I’m struck by the fact that things seem to be at once permanent and impermanent. They appear constant and beyond our ability to alter but actually, they’re already and always changing. Driving taught me this lesson.
Like many of you, I commute several times a week. Sometimes, like early Sunday mornings, the roads are barren for long stretches, but during rush hour, well, I have to pay closer attention!
Especially in heavy traffic, I dislike being in the wrong lane when I’m approaching a ramp or a corner. It’s stressful to have to worry about merging or changing lanes before I run out of room. Far more relaxing to get in the proper lane as early as possible and stay there, even if it’s slower.
Yet I’ve also noticed that traffic conditions aren’t fixed. A space in a congested street opens up without my help; a car blocking me from changing lanes moves past in just a short time.
But it’s not only traffic patterns. We joke in Wisconsin: “What, you don’t like the weather? Just wait five minutes and it’ll change!”
And has a friend, relative, or coworker ever been polite one minute, pushed you away the next, and then smiled later on? Where was this person’s head at? Hard to tell!
Through these experiences, I glean that nothing is static. Things change, people change. In the words of the ancient Greek philosopher Heraclitus, “No man ever steps in the same river twice, for it’s not the same river and he’s not the same man.”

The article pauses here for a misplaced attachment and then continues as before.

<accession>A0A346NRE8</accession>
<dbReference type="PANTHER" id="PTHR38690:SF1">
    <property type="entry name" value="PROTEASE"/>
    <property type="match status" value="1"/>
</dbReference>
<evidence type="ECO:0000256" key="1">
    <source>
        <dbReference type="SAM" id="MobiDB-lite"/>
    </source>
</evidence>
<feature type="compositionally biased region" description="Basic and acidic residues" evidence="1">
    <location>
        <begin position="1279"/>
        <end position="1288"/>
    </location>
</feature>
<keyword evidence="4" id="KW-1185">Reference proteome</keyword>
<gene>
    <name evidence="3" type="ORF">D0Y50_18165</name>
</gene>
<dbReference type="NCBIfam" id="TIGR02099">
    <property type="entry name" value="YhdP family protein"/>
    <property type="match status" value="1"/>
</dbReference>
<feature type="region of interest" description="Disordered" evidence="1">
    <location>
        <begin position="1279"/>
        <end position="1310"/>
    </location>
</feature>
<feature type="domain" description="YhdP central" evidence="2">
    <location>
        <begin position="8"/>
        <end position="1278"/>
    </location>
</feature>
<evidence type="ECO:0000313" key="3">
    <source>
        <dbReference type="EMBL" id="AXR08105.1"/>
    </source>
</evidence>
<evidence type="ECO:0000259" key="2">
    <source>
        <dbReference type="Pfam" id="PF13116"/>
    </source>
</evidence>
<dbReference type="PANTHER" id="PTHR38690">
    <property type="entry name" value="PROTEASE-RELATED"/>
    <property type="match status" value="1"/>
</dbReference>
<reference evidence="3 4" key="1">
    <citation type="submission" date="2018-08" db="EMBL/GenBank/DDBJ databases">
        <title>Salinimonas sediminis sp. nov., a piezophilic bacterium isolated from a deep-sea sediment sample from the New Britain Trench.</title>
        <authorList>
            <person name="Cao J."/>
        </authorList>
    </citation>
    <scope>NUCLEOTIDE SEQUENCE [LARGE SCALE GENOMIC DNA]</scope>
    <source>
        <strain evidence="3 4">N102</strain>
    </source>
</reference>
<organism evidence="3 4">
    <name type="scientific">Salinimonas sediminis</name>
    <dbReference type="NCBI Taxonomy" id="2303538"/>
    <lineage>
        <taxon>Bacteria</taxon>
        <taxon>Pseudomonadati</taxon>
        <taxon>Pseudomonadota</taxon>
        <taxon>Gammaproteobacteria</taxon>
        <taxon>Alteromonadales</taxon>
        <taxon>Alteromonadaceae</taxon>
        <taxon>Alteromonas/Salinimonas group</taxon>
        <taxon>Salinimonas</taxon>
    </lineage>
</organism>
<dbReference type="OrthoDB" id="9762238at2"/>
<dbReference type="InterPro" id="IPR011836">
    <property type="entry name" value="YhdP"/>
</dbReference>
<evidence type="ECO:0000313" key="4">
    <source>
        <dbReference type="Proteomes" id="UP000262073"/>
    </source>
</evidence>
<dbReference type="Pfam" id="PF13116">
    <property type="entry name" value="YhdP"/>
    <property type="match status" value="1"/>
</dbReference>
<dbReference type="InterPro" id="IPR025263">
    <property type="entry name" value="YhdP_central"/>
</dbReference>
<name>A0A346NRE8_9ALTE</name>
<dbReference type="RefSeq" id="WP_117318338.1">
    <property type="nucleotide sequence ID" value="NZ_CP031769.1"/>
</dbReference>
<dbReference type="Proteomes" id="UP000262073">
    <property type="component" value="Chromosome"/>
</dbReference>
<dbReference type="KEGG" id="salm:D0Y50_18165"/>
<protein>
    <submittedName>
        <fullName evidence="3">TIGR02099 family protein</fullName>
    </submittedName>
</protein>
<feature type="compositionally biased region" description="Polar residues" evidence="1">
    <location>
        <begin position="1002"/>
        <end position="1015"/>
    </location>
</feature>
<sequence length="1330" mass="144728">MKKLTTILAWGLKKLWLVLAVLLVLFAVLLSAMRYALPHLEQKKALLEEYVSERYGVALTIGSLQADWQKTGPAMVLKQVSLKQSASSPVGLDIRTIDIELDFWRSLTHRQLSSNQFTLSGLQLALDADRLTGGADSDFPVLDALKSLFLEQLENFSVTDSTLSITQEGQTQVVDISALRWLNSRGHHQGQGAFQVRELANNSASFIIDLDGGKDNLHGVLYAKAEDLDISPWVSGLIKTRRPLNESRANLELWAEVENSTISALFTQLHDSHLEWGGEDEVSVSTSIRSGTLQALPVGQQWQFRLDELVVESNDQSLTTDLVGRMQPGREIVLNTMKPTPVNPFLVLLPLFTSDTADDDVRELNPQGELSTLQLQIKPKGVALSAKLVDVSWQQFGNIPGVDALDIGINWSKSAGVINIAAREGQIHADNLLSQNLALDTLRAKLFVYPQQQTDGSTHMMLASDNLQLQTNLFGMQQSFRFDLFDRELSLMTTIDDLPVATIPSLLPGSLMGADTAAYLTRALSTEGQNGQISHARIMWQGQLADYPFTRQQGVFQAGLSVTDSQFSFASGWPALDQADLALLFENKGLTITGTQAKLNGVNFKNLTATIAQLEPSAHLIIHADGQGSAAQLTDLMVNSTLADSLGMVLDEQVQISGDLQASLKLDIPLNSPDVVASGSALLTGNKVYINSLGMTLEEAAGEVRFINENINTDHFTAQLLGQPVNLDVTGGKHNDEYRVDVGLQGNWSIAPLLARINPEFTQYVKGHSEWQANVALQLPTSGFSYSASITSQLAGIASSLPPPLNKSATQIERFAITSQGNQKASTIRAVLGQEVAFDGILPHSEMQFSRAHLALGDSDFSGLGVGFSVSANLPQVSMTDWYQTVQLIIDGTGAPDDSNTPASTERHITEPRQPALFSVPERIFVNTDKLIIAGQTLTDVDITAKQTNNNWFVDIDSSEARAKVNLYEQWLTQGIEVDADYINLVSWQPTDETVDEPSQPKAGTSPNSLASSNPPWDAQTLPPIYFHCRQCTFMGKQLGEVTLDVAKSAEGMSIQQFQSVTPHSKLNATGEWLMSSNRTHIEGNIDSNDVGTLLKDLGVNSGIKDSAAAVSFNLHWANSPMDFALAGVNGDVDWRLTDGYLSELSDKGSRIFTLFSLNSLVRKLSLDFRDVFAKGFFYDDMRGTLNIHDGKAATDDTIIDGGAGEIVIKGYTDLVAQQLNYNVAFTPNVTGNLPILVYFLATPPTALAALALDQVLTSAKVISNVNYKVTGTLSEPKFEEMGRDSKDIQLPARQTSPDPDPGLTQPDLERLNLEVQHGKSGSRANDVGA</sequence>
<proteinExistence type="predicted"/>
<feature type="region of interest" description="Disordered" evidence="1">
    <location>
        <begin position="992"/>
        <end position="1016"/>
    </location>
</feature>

The Bible says as much, too. Paul warned Christians that “this world in its present form is passing away.” And James reminded believers that “you do not even know what will happen tomorrow. What is your life? You are a mist that appears for a little while and then vanishes.”
Yet our hearts continue to pine for durability. “Real love,” as Pastor Tim Keller points out, “instinctively desires permanence.”
It’s found in God: “In the beginning, Lord, You laid the foundations of the earth, and the heavens are the work of Your hands. They will perish, but You remain; they will all wear out like a garment. You will roll them up like a robe; like a garment they will be changed. But You remain the same, and Your years will never end.”
Maybe “you can’t step in the same river twice.” Perhaps “you can’t step in the same river once.” But my soul feels lighter as I’ve eased my expectations about circumstances and retreated from demanding consistency from people.
Look to the Lord and, as promised, “He will be the stability of your times.”